We usually have an eight-page publication with three or four stories, and primarily focus on the slice of the region between Southeast Louisiana and Northwest Florida. And it’s usually published by mid-month.
The October issue is 36 pages, not surprising considering we took a look at aerospace training in all four states that have a piece of the I-10 corridor. It’s being published later in the month than normal because it’s a big research project.
There are 10 stories – including a cover story summary – and a master list of the schools and colleges that offer aerospace and aviation courses in the four states. Because our primary means of distribution is elesctronic, the PDF has active links. So in addition to seeing a high school or college, you’ll be able to click on a link to get more information.
A print version will also be available at cost if you feel the need to have something to hold in your hands. For technical reasons with the service we’ve used for years, the printed version has a cover, making it look more like a book than a newsletter.
The list of schools will also be accessible at the Gulf Coast Aerospace Corridor website. In addition to duplicating the list from our newsletter research, the list will be updated as we move forward. There’s a form that can be submitted so we can add schools and courses. Our plans at this point include doing a follow-up newsletter next year with stories we couldn’t get to this time around. And there are plenty.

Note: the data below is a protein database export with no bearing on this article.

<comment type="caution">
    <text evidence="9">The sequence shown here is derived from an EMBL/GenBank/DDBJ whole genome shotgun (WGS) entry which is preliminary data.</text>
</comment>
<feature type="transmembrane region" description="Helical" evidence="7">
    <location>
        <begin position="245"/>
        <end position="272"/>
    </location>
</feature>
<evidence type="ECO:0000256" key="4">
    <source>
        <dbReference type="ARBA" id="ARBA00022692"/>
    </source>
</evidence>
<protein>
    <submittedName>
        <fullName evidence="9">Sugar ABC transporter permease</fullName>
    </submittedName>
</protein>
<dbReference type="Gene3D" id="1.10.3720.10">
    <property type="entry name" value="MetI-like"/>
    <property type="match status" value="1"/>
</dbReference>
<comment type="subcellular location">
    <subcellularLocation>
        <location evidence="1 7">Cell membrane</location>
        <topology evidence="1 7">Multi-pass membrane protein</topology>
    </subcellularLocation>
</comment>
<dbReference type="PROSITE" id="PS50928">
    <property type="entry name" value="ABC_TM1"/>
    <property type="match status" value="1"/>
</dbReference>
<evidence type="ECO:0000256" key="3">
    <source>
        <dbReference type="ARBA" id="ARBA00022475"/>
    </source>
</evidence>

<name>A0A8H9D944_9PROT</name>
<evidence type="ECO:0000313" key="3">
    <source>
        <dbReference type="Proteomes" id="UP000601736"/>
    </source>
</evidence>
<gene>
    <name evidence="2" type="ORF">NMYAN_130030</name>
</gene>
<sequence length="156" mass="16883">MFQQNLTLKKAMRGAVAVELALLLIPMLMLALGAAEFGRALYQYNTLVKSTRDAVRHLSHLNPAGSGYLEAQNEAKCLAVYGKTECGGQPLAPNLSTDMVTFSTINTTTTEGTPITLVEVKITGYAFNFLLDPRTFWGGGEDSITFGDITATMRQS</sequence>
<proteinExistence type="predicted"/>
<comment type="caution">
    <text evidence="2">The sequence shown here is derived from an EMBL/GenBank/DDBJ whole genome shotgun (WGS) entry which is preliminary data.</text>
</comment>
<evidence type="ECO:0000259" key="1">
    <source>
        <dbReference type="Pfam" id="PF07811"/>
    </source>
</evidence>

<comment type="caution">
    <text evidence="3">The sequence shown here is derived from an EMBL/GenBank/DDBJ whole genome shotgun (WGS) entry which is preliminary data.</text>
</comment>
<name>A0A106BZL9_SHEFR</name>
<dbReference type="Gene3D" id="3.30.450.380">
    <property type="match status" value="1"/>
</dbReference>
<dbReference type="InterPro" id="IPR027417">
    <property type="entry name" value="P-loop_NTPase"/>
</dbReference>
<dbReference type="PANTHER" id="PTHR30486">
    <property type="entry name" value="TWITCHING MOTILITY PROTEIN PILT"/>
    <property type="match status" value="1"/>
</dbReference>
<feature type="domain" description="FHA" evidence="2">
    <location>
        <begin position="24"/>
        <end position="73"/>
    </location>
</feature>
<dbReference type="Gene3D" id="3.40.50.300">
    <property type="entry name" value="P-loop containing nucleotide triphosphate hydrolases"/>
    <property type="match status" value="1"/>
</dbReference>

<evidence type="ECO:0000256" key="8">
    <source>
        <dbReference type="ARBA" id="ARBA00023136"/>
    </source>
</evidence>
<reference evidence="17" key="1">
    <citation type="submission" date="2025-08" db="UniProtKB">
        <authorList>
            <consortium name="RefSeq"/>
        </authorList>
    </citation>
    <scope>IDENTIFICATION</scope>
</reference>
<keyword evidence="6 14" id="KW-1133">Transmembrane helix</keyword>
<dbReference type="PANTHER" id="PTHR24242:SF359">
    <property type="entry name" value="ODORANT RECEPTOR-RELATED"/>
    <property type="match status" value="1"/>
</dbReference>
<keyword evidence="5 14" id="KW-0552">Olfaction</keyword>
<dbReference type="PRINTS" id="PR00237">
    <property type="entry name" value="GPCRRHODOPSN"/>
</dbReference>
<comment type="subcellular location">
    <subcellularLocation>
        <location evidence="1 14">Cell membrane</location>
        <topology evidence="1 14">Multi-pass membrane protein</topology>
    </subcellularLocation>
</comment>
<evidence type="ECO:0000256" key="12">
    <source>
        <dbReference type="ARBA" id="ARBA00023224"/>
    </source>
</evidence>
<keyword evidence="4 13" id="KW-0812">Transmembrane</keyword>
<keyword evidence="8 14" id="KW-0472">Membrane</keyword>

The Gulf Coast Reporters’ League recognizes the workforce issue the aerospace industry faces, now and in the future, and the crucial role education and training plays in ensuring this region has the people who can fill these positions.
The newsletter will be sent to the inboxes of subscribers next week, and will be available for download at Gulf Coast Aerospace Corridor on Tuesday. We expect it to be widely read in all four states.
Now for the rest of your week in review:
F-22 Raptor fighters were damaged when Hurricane Michael hit Tyndall Air Force Base, Fla. About a dozen F-22s were trapped on the ground because they were in various states of maintenance and repair and had to ride out the Category 4 hurricane in a hangar.
As many as 17 of Tyndall’s F-22s might have sustained damage or been destroyed. Each F-22, a single-engine, single-seat fighter, costs $150 million. The rest of the F-22s based at Tyndall were sent to Patterson Air Force Base, Ohio.
The hurricane’s destruction also forced the headquarters of the First Air Force to move to Virginia. The First Air Force, responsible for air security of the United States, will for now be run out of Langley Air Force Base in Hampton.
While the move is not permanent, it is expected to remain in Virginia for at least the rest of the year. (Post)
Most of the Lockheed Martin-built F-35 fighter jets in the United States and around the world have cleared engine inspections and are now approved for flights.
Earlier, all U.S. and international F-35 fighter jets were grounded so that fuel tubes could be examined. The engines are made by Pratt & Whitney. (Post)